It's a thing of beauty and it makes me smile every time I look at it.

Helen, thank you so much.

Thursday, May 23, 2013

Look what just arrived on my doorstep.

I'm smiling.

I remember when they gave out the first RITA finalist pins — it was at the 2000 (I think) conference in Washington, and it was my first RWA conference, and my first book was a RITA finalist.

The pins were new and it was a surprise for everyone when, as we registered they gave them out. They gave pins retrospectively as well, and some people were pinning on three, four, twelve or more and everyone was grinning and exclaiming over them with delight.  It was SUCH a buzz, and all through the conference it looked like little silver ladies were dancing across people's chests.

This is my fourth RITA finalist pin and the buzz doesn't get any less. It's a thrill every time, and the arrival of this beautiful little silver lady on my doorstep just made my day/week/month.

Tuesday, May 14, 2013

Dried Fig Jam Experiment

I used to make fig jam every year, until my friends with fig trees sold up and moved — people can be so thoughtless. :)

I don't eat a lot of jam, but when the weather starts to get cold, I do like to have some tasty jam for the occasional piece of toast. And lately I've really been missing my favorite fig, lemon and ginger jam, so when I saw dried figs on sale, I bought some and am now making up the recipe... and hoping it works. Dried figs, oranges, lemons and grated ginger. 

So, the ingredients: (sorry, the quantities are vague because I'm making it up) 

2 packets of dried figs (2 x 375g) finely chopped.
Zest and juice of a couple of lemons, also finely chopped.
Flesh of a couple more oranges (because I had them and I figured more citrus wouldn't hurt.) 
a grated knob of ginger

1) Mix chopped figs, zest of lemons and ginger, and pour over sufficient boiling water to not quite cover.

2) Leave overnight. (As it happened I was a bit busy, so it sat in the fridge for several nights. The idea was to let the dried figs absorb the water.)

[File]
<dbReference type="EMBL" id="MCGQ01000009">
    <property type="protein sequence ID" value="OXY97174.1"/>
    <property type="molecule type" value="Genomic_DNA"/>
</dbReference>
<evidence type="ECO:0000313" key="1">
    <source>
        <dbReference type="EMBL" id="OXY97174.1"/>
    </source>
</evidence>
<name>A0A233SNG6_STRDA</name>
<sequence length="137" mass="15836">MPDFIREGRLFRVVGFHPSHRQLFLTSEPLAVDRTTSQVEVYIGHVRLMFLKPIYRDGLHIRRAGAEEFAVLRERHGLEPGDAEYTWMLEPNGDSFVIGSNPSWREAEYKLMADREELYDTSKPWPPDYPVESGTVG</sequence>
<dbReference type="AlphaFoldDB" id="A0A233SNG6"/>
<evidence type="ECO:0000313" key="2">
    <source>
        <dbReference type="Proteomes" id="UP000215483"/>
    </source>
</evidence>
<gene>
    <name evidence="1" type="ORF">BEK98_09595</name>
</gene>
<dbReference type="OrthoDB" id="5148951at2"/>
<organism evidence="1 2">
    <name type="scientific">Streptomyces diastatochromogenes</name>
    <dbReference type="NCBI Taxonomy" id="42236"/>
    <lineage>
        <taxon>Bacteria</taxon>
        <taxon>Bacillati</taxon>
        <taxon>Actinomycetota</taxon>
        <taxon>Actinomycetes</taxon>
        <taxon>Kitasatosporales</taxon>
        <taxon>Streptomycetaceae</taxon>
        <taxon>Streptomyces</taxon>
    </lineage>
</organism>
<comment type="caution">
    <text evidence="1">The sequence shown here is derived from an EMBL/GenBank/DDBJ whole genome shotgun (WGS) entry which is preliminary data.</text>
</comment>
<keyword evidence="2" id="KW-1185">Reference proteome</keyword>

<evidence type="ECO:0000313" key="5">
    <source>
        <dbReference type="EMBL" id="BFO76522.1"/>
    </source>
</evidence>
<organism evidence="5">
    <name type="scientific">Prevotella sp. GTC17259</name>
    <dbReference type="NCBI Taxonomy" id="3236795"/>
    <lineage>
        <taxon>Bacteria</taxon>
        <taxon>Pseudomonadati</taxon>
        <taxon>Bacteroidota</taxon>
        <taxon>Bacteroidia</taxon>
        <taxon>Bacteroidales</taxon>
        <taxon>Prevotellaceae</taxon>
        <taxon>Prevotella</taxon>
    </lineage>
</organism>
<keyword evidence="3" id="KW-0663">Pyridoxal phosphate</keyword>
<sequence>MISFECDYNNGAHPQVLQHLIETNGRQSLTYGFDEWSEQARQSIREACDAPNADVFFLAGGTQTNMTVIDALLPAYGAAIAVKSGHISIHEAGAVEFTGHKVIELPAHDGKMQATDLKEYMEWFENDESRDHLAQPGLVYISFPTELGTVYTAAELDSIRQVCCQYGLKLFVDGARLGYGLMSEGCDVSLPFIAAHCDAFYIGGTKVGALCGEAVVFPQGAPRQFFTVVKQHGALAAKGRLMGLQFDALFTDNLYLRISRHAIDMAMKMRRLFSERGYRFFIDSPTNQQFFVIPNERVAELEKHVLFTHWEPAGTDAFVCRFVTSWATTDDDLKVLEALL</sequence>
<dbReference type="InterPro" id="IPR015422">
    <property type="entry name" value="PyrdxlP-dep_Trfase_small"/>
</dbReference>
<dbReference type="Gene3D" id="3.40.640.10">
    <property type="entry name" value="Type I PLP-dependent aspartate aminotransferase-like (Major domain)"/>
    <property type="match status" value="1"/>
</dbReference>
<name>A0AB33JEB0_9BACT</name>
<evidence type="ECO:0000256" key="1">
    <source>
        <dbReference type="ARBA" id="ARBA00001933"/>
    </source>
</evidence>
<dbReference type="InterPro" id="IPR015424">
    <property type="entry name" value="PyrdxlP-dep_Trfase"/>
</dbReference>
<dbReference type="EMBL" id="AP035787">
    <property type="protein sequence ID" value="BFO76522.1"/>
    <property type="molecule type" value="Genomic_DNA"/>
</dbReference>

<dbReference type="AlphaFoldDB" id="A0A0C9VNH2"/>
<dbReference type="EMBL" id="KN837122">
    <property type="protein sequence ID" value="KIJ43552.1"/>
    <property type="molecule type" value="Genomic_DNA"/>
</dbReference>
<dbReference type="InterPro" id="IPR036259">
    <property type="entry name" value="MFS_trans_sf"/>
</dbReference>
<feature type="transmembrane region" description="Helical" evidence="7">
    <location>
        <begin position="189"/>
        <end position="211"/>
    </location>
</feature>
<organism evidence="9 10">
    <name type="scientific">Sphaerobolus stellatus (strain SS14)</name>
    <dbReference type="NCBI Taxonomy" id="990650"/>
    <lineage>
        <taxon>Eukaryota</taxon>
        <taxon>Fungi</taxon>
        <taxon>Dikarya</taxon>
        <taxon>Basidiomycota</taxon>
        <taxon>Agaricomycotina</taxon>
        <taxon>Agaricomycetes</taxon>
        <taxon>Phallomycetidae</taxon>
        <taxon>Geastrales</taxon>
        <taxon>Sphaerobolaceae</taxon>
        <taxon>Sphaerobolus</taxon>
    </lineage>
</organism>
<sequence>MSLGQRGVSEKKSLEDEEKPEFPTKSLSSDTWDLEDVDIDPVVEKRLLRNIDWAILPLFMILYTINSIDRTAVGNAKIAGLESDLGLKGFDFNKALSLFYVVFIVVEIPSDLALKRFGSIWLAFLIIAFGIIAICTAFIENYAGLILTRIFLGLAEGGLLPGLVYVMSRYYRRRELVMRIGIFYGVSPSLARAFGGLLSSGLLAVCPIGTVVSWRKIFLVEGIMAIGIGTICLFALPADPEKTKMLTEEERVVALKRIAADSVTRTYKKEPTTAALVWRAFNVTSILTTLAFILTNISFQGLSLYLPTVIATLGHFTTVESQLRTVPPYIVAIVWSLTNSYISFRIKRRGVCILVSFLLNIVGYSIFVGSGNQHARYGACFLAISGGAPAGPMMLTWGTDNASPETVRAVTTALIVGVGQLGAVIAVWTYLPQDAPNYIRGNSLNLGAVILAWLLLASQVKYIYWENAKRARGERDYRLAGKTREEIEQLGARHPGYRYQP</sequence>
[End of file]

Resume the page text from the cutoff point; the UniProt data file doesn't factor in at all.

3) If mix is dry, add a bit more boiling water. The next day it shouldn't have any visible liquid, just moist mush of figs.

4) Measure fig mix, and add not quite the same quantity of sugar. (I like it not too sweet)

5) Cook for 45 minutes, stirring regularly.

6) Test to see if it gels on a cold saucer, as jam should. My plan was: —
    a)  If it sets in a jammy way, cheer and bottle as usual.
    b)  If it doesn't, add more lemon juice and hope.
    c)  If it's still not setting try adding commercial pectin. (I was really hoping I wouldn't have to do this, because it would involve a trip to the supermarket.)
   d)  Otherwise, treat it as yummy syrup for ice cream, bottle and give to friends who eat lots of ice cream.

As it happened, version a) was the one that happened. Yay. That's my jam up the top. My mix made 7 medium jars and a bit left over. And here's how I plan to test it.
Do you make jam or is it too much mess and bother? What's your favorite jam?

Tuesday, April 30, 2013

Trifles — and something exciting.

No, I'm not talking about the dessert made of cake, jelly, fruit and custard that I used to see when I was a kid; I'm just talking about small things— paper earrings — and then I remembered I should mention something not so small, and quite exciting (for me, anyway.)

 I haven't been posting a lot recently, as I'm deep in book-world, but I thought I'd just dive in quickly with a small insignificant thing -- ie a trifle.

Last year, for the ARRA (Australian Romance readers Conference) I made a few origami-style paper earrings from the cover of my books, and gave them away. I blogged about it here. So this year I made some more paper ones, only in a different style — little paper Autumn Bride books.

I'm thinking of going to the US to the RWA National Conference in Atlanta in July, so my question is, should I make some paper earrings to give away there?